There's a wild card that applies to all discussion of what happens next: the possibility that Gov. Chris Christie will appoint an interim senator over the short term. If that person is a Republican (which he or she almost certainly would be), the new senator would be representing a heavily Democratic state, and might be willing to echo Lautenberg's vote on some issues, like, potentially, new gun control measures.
The "nuclear option" on filibusters
Effect of Lautenberg's death: Very high
As we noted last week, Reid and the White House wanted to use presidential appointments to fill vacant Appeals Court positions as an opportunity to revamp rules on filibusters. Right now, such appointments — once considered fairly routine — are regularly blocked, which has led to a three-person vacancy on the D.C. Circuit Court of Appeals. By nominating three people at once, the idea seemed to be, Senate Republicans could be forced to either hold a vote on one or two of the candidates, or demonstrate that the filibuster for appointments should be revised.
Such a revision would take only a simple majority vote in the Senate. But Reid was already toeing that line prior to Lautenberg's death. According to sources doing the counting, Reid could rely on 51 votes as of last week. Now, he's at 50. Three scenarios emerge:
The Senate remains as is. Right now, the Democrats hold a 52 to 45 advantage, with two independents who generally vote Democratic. If last week's count is correct, a vote held today would be, at worst, 50-49 — enough for passage.
Reid loses another vote. If Reid loses another vote, that calculus shifts. Last week, a senator deciding against changing the filibuster rules would have spurred a tie in the Senate — moving the tally to 50-50, and meaning that Vice President Biden could break the tie. If Reid loses that vote now, though, it flips to 49-50, and Biden isn't needed.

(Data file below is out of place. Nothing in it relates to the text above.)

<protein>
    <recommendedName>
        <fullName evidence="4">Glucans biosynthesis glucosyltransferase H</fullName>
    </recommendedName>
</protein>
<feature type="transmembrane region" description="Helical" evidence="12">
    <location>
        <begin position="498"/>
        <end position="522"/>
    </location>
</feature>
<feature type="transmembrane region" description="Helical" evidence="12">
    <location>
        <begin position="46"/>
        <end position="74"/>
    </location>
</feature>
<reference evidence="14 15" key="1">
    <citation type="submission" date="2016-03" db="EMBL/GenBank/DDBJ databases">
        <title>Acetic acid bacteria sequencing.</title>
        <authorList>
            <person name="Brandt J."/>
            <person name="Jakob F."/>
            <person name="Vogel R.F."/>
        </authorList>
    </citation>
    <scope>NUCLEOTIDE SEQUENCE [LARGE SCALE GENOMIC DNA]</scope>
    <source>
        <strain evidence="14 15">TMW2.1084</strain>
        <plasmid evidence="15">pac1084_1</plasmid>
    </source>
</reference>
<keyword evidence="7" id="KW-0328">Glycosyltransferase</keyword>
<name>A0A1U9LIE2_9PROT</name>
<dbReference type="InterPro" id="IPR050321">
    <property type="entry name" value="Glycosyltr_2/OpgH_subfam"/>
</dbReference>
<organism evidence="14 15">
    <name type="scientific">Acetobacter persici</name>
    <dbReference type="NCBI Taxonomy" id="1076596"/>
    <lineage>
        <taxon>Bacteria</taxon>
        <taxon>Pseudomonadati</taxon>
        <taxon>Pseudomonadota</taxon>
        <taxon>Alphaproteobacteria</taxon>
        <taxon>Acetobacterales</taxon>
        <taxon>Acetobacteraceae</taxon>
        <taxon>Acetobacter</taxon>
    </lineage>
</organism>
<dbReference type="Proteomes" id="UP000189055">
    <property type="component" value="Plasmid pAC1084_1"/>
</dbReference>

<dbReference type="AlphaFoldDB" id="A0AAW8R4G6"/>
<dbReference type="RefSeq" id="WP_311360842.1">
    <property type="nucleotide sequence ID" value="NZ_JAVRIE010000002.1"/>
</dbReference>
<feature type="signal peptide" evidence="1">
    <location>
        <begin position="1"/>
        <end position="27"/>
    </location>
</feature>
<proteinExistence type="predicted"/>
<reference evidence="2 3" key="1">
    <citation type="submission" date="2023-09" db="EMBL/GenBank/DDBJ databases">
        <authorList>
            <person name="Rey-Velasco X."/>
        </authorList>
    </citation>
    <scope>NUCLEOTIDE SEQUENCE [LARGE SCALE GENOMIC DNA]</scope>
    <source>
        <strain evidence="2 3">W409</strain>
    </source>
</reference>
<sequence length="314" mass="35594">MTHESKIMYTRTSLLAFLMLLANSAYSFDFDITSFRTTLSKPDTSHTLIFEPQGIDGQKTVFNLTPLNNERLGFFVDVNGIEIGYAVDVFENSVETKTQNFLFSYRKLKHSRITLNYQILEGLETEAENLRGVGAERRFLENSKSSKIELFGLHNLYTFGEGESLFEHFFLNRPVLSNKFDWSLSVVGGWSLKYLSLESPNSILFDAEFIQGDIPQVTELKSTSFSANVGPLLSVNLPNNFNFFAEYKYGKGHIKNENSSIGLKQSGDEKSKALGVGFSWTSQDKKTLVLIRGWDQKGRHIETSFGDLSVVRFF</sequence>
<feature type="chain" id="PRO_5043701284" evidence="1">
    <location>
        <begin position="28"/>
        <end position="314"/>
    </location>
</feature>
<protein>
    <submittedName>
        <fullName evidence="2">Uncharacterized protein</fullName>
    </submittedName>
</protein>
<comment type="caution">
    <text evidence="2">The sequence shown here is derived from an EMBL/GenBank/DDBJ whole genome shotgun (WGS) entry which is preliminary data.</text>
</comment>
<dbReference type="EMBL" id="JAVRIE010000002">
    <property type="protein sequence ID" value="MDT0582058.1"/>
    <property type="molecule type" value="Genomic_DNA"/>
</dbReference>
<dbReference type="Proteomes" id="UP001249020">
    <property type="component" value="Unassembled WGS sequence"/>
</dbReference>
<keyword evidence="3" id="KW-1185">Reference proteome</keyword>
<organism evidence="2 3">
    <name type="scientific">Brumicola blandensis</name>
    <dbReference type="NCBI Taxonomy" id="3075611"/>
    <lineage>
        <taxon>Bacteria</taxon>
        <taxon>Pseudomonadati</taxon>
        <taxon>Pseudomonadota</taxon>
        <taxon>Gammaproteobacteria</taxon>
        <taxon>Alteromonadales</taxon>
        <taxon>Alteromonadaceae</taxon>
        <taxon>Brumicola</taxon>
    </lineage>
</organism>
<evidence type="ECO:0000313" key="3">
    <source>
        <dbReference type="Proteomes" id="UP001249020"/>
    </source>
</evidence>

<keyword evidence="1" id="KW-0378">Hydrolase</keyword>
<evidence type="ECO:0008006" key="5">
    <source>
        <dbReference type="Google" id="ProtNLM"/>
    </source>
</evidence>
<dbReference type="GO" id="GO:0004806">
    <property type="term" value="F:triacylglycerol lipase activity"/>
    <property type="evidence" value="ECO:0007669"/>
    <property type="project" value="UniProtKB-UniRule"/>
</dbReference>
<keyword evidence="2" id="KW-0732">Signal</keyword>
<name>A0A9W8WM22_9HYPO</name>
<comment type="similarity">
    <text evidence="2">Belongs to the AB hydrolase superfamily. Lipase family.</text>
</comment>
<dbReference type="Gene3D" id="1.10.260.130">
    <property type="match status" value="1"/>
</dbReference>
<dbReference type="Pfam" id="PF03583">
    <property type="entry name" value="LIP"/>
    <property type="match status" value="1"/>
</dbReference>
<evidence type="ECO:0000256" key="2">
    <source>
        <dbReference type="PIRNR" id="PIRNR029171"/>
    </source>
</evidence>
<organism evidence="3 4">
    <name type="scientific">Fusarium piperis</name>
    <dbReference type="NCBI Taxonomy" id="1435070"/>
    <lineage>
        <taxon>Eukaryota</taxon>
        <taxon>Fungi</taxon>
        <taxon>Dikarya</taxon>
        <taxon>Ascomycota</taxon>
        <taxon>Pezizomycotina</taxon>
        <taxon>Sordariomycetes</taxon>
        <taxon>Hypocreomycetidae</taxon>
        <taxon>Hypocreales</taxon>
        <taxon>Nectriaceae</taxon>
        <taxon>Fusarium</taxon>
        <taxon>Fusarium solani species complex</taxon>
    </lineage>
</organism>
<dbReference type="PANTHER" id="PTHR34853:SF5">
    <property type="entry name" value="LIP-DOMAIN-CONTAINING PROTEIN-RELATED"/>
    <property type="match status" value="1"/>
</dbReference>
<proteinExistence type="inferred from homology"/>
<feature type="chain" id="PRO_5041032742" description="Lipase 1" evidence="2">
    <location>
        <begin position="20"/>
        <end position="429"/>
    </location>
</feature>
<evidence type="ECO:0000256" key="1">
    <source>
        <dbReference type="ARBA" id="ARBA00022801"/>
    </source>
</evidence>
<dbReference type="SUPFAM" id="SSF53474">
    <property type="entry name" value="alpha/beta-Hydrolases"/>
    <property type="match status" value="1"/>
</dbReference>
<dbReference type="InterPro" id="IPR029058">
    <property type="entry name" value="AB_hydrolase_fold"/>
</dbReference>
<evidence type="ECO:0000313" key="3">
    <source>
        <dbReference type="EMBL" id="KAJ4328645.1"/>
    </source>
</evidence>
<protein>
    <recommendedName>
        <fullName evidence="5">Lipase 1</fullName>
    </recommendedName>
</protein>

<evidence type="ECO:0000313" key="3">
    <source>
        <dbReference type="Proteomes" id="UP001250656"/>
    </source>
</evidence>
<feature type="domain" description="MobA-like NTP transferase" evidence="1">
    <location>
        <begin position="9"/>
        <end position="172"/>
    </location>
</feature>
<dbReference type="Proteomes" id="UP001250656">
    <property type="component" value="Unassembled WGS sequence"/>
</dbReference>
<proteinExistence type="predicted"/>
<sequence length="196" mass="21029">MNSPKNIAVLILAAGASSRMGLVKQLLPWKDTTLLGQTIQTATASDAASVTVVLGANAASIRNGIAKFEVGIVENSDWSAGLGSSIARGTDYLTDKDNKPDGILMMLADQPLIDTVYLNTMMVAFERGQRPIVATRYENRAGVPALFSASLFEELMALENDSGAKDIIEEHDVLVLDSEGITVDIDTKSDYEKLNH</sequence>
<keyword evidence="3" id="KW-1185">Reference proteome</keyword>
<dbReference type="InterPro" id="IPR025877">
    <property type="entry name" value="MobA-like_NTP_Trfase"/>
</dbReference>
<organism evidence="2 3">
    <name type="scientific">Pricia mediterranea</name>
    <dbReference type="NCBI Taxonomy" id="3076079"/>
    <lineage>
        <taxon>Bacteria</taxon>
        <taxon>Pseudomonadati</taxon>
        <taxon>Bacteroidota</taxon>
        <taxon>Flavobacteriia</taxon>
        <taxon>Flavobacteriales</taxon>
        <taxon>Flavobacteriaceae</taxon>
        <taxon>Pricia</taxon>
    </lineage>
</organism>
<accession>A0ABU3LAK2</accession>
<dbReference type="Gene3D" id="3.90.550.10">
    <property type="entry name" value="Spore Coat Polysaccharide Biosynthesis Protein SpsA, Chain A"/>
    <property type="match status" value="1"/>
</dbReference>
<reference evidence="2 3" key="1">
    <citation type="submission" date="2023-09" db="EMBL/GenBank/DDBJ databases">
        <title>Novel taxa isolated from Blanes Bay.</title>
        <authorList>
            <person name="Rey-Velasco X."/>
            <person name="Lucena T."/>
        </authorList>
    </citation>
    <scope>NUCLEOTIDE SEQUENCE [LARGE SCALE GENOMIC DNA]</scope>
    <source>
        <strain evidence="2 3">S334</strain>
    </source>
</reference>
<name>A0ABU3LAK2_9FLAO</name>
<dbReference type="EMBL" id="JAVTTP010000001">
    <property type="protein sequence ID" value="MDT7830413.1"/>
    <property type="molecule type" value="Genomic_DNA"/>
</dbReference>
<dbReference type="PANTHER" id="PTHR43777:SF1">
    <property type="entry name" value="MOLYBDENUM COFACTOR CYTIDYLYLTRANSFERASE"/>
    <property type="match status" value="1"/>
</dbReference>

Christie appoints an interim senator. If Christie appoints an interim senator, Reid can consider that vote lost. There's very, very little chance that Christie wouldn't appoint a Republican, and there is basically zero chance that a Republican would back a plan giving the Democrats the ability to rubber-stamp appointments. In other words, a Christie appointment means that Reid may have to rely on Biden to break the tie by default — which it's not clear the White House would want to do.
Effect of Lautenberg's death: Low
Last month, a bipartisan group of eight senators developed — and the Senate Judiciary committee approved — a proposal that will significantly revamp the rules around immigration. But, rather weirdly, the backers of the bill want to push to see that it gets 70 votes in the Senate. "Our goal is to get 70 votes. It is going to take a lot of work," Senator Chuck Schumer told Politico. It suggests that perhaps the group heard that the new filibuster-mandated 60-vote standard for approval was off by ten, but interpreted it in the wrong direction.